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9 common mistakes in shell programming

All of you, who started to work with Unixes not so long ago face problems when using shell or trying to program in shell. Many of Unix novices dislike writing shell scripts, because it takes too much time from them, scripts does not work as expected, because shell 'is so dumb and it's impossible to write complex things in it'.

I wish to prove, that that's wrong and it's possible to learn shell programming very quick – in 7-10 days.

Thus I'm starting my online training for all Unix novices.

I've collected some questions which novices give about unix shell and categorized them. So let's go on and see, what usually makes difficulties for most of unix shell starters:

  1. Misunderstanding now shell does command line expansion, how command arguments are processed and substituted in correct places. In fact shell does not do any magic when it executes command. It just replaces all things to be substituted (variables, command substitution, file patterns) and then executes resulting command.

  2. Misunderstanding about how variable expansion works – why does it eat spaces some time, some time does not work at all and etc.

  3. Novices practically do not use backtricks to do command substitution, which can be very powerful tool in their hands.

  4. Some misconcepts about how input and output redirection works (<, >, >>). Usually novices do not ever heard of here-in documents(<<), which can make your shell scripts much more beatiful and compact.

  5. Novices experience fear or difficulties with building long shell pipes (|). Usually you can write very long shell pipe, taking up several lines, which process data or texts and provide exactly that result, what you need.

  6. Sed and awk – when I was learning unix, they kept me in awe, because it was too messy and difficult to understand how sed and awk programs work. After some time learning them, I finally got that it's quite easy – but manual pages wrote in a difficult way. It's better to learn sed and awk by examples – which makes learning much more easier, that reading man page.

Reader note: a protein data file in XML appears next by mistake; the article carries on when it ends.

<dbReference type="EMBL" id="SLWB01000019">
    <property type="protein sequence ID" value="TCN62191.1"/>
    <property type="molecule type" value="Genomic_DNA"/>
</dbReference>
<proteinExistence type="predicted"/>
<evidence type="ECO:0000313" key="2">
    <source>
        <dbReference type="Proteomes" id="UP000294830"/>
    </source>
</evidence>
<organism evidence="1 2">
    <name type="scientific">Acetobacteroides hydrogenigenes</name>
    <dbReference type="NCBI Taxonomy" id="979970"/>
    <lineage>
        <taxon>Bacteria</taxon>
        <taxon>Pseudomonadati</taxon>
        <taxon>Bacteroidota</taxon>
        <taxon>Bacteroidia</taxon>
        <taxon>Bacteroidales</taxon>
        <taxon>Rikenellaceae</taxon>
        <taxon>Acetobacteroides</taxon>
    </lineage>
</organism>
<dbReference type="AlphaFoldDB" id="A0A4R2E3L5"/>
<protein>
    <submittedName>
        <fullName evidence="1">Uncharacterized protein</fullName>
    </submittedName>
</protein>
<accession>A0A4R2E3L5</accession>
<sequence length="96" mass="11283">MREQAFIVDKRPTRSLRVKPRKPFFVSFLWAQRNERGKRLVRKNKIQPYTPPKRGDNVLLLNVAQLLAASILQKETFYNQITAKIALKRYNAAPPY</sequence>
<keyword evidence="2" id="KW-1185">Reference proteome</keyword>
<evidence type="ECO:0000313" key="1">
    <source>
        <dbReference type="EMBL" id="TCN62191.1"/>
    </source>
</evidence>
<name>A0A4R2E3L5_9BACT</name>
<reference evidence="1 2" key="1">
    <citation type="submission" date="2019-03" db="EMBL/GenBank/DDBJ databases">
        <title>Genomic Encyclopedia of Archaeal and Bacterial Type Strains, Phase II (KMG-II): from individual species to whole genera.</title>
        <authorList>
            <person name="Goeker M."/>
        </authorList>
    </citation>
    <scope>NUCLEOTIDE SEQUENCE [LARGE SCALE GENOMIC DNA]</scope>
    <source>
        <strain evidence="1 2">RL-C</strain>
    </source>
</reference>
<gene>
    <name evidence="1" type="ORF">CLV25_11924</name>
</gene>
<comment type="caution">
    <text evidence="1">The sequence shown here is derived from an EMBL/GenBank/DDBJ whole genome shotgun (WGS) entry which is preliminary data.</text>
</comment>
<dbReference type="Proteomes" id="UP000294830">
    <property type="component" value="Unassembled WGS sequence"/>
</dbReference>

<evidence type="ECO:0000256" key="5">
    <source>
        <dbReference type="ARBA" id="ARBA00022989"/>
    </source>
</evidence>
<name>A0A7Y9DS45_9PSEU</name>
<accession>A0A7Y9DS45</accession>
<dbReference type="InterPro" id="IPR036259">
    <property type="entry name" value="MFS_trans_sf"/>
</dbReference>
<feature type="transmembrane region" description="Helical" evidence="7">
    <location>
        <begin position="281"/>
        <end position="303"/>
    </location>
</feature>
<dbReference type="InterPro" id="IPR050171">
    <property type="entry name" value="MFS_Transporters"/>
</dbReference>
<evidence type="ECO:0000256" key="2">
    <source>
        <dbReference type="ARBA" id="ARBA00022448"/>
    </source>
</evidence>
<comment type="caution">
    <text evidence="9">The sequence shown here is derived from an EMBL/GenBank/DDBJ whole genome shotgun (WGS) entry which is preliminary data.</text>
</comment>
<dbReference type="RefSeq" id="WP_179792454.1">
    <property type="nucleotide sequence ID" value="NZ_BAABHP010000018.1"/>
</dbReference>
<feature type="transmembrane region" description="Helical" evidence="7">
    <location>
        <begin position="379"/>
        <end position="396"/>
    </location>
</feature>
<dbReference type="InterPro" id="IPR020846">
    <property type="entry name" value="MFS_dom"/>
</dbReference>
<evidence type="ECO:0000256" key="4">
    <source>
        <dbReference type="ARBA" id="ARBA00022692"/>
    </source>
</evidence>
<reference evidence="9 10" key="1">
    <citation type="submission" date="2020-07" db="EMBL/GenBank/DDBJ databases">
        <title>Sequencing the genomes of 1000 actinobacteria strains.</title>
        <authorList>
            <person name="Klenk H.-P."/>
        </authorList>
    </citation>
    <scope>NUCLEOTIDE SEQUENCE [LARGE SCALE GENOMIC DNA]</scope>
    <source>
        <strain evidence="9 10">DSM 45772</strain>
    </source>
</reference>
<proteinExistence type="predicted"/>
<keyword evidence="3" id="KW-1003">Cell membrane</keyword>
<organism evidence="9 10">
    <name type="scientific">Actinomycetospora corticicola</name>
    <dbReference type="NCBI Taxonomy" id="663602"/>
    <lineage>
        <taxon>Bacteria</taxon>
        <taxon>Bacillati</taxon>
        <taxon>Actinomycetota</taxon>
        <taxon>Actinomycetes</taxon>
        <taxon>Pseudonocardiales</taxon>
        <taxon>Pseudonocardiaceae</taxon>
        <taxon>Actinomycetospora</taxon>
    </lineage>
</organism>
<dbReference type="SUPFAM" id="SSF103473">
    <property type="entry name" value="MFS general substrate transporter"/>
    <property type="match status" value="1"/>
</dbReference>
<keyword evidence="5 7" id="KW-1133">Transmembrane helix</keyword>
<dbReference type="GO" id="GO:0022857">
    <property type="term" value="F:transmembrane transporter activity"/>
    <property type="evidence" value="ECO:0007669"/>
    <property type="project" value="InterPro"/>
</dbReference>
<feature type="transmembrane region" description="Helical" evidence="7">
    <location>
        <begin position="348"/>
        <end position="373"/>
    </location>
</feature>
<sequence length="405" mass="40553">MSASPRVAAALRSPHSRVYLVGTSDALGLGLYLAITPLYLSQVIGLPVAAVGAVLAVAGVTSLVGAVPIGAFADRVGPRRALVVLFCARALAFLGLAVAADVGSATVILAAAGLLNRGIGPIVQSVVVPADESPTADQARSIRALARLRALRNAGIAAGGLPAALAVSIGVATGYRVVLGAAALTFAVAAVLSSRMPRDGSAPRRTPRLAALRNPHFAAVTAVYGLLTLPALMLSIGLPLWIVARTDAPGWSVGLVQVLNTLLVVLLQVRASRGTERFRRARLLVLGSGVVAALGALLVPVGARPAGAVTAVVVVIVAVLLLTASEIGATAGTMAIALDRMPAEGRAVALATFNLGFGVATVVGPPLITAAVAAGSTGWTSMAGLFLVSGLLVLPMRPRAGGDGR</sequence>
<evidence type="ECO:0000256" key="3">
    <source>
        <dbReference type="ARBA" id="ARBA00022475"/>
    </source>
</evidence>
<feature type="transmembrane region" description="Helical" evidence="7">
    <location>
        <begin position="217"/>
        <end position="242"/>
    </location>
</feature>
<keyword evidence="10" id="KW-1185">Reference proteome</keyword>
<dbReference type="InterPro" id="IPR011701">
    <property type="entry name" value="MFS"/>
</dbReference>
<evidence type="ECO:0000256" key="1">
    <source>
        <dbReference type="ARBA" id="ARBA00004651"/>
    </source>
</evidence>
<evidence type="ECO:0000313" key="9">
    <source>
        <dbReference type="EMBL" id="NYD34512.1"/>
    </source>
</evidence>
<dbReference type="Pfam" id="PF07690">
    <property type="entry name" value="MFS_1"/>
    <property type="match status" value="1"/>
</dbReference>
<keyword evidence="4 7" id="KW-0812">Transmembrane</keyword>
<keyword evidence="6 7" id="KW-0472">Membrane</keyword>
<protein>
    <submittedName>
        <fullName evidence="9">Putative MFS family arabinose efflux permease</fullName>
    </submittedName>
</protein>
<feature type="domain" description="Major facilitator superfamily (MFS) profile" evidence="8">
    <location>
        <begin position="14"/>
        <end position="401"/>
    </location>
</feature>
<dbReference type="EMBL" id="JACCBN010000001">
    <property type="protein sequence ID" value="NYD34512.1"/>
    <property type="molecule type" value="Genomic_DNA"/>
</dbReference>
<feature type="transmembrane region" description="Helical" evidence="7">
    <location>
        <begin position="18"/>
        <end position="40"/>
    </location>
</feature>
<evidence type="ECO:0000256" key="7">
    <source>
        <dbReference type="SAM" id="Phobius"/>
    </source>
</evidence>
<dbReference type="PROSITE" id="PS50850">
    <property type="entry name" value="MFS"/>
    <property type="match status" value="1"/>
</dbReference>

7. Some great misunderstanding is tied with test command ([ ]), because most of the novices believe, that it is some 'magical' shell command, which is interpreted by the shell itself when used in if/while operators. Usually you can do a lot of funny tricks with it, it you understand how it works.

  8. Most of the people experience difficulties with using xargs command in their scripts and command pipes. In fact xargs is very powerful tool too and it should be learned and actively used, when it's necessary – usually when you process huge amounts of data.

  9. while operator may be used in a tricky way to parse input data and process them.

If you are really interested in improving your shell programming skills, you are welcome to join my free online training on unix shell programming. It will start 13 or 14 April and number of places is really limited.

Please see more details and subscribe for the training on the following page http://community.livejournal.com/bin_sh_en/348.html

I hope YOU will participate in that training, so GO ON and SUBSCRIBE NOW, while it's free.

With best regards,
Gaspar Chilingarov



I wrote my own text editor.
It's light, fast, and groOvy.


You can edit a wide variety of text files or scripts, including .txt, .py, .tcl, html, etc., of course, like any other text editor.
I wrote this entire page using Tickle Text!.
TickleText will run in Windows and Mac, but who cares?
Some of it's functions only work in Linux, such as,
TickleText will call xterm, and will print via lpr.
If your eyes get tired of staring at a white background wil working on your files, TickleText has a nice feature:
You can change the backgroung color. Choices include seashell, tomato, orange, yellow, palegreen, lightblue, plum,
and, of course, plain, old white.
TickleText has an external program launcher, so you can launch a browser to check html files you are editing,
or open another terminal, or launch kshisen and take a break...whatever you like.
Oh, and, of course, it's FREE (as in beer and speech).

Daddy's Multiplaction Practice Program

This isn't probably very exciting for most, but, hey, I'm kind of new at this stuff,
and, I wrote a little script/program to help my daughter practice her multiplication for 3rd grade:

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Pretty rudimentary, I know, and there are much more complex programs for math practice,
but, hey...I'm just learning this stuff.